Jake Johnson, Common Dreams
The U.S. Senate on Tuesday voted 55-41 to reject an amendment from Sen. Ted Cruz, a Texas Republican, that would have empowered the president to wage war against Iran.
Democratic Sens. Joe Manchin (W.Va.) and Jacky Rosen (Nev.) along with Democrat-turned-Independent Sen. Kyrsten Sinema (Ariz.) supportedthe amendment while 10 Republicans opposed it.
The U.S. Senate is set to vote Tuesday afternoon on a Republican amendment that would explicitly authorize the president to take military action against Iranian forces.
Sen. Ted Cruz (R-Texas), the amendment’s author, is looking to attach the measure to a resolution that—if passed—would repeal the 1991 and 2002 authorizations for use of military force in Iraq.
The amendment’s text contends that Article 2 of the U.S. Constitution “empowers the president to use force against forces of Iran, a state responsible for conducting and directing attacks against United States forces in the Middle East and to take actions for the purpose of ending Iran’s escalation of attacks on, and threats to, United States interests.”
Brian Finucane, a senior adviser for the Crisis Group’s U.S. program, called the Cruz amendment “pernicious” and warned that it would “have Congress endorse broad Article II authority for POTUS to use force against Iran, [without] even a caveat about actions amounting to ‘war’ in the constitutional sense.”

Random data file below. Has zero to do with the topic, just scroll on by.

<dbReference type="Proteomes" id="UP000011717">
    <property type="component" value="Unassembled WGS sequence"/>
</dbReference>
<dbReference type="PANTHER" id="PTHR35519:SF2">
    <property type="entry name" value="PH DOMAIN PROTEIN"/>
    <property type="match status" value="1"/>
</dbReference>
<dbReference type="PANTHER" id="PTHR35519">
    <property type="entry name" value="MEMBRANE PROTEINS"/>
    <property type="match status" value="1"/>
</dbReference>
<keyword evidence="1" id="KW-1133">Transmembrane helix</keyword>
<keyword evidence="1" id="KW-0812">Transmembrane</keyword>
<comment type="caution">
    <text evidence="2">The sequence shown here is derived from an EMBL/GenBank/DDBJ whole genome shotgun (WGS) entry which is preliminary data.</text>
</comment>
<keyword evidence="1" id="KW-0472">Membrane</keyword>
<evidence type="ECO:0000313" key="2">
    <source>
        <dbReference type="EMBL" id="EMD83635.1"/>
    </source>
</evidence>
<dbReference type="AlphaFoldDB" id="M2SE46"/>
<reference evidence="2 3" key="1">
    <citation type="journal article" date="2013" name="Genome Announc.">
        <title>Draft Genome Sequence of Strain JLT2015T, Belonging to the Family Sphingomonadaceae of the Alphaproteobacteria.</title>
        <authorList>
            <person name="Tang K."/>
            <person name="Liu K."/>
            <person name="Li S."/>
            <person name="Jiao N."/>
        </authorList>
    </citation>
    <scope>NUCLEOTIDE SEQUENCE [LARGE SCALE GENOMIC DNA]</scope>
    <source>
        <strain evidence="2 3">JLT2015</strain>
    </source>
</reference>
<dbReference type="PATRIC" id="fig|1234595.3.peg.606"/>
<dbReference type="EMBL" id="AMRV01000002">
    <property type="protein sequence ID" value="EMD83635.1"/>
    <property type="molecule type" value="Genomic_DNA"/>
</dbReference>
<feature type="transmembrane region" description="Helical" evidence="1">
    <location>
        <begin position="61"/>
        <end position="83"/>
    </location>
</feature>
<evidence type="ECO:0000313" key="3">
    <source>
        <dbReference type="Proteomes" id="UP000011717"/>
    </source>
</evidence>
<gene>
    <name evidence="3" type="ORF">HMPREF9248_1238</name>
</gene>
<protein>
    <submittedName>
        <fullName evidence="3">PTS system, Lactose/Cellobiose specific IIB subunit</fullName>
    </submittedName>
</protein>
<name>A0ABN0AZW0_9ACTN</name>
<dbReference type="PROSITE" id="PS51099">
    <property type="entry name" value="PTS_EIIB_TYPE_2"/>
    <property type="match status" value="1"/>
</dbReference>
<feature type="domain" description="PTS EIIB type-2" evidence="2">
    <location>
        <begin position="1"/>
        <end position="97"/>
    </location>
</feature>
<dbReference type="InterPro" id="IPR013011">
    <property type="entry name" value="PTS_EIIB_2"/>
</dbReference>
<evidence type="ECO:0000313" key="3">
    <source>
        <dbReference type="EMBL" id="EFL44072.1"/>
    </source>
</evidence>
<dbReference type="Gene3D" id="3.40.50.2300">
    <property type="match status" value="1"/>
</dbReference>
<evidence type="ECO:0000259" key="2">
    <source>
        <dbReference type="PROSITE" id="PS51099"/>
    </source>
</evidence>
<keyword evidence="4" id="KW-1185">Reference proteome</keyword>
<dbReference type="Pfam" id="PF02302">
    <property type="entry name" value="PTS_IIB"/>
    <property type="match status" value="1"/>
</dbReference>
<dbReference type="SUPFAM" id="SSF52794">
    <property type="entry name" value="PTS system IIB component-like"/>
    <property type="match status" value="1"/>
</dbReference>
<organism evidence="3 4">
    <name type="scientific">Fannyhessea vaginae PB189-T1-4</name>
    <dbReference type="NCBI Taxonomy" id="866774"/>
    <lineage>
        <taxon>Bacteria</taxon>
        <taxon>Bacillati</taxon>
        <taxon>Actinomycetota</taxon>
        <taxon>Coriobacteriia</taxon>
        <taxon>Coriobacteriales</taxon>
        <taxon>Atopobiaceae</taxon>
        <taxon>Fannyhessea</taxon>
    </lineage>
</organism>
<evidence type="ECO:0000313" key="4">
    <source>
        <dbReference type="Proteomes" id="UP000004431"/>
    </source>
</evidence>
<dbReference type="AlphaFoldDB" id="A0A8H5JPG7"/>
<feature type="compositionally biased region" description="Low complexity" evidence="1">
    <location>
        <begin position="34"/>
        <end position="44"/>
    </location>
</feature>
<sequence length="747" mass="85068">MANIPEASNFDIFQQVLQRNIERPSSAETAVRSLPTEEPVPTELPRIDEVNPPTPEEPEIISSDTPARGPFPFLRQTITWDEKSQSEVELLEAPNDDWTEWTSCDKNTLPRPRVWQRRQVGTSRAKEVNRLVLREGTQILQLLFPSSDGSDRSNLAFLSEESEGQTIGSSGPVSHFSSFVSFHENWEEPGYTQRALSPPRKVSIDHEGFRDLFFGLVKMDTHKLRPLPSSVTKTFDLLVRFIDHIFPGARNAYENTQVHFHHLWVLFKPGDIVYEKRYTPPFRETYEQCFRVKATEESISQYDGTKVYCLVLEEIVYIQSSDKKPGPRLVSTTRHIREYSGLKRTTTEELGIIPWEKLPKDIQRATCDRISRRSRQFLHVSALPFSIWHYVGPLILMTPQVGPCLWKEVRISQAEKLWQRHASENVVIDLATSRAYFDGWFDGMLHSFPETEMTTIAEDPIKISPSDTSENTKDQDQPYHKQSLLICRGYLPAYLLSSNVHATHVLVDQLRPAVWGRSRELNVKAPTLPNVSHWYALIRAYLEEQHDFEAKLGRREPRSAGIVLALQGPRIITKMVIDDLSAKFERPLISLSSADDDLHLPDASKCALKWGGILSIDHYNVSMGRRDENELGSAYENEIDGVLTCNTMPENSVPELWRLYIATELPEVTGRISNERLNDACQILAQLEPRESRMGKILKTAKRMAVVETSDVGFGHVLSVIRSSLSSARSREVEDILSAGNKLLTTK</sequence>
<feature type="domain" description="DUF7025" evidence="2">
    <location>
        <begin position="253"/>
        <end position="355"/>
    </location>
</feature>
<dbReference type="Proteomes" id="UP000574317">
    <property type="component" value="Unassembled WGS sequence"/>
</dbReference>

The amendment’s prospects for passage are unclear, but the Senate is chock-full of Iran hawks—including some on the Democratic side. The amendment needs 60 votes to pass.
Senate Minority Leader Mitch McConnell (R-Ky.) issued a statement on Tuesday voicing opposition to “sunsetting any military force authorizations in the Middle East.”
“Our terrorist enemies aren’t sunsetting their war against us,” McConnell said. “Tehran wants to push us out of Iraq and Syria. Why should Congress make that easier?”
Cruz has introduced virtually identical amendments in the recent past. In 2021, the Texas Republican unsuccessfully pushed an amendment that would have empowered the president to “use force against forces of Iran.”
Ryan Costello, policy director of the National Iranian American Council, warned at the time that the Cruz amendment would “pre-authorize war with Iran.”
The vote on Cruz’s new amendment will come just days after President Joe Biden authorized—without congressional approval—airstrikes targeting groups in Syria that the Pentagon said were “affiliated with Iran’s Islamic Revolutionary Guards Corps,” heightening concerns over what’s become a dangerous proxy war.
Following the airstrikes, which were launched in response to an attack in northeast Syria that killed an American contractor, Biden said that “the United States does not, does not, I emphasize, seek conflict with Iran.”
“But be prepared for us to act forcefully to protect our people,” the president added.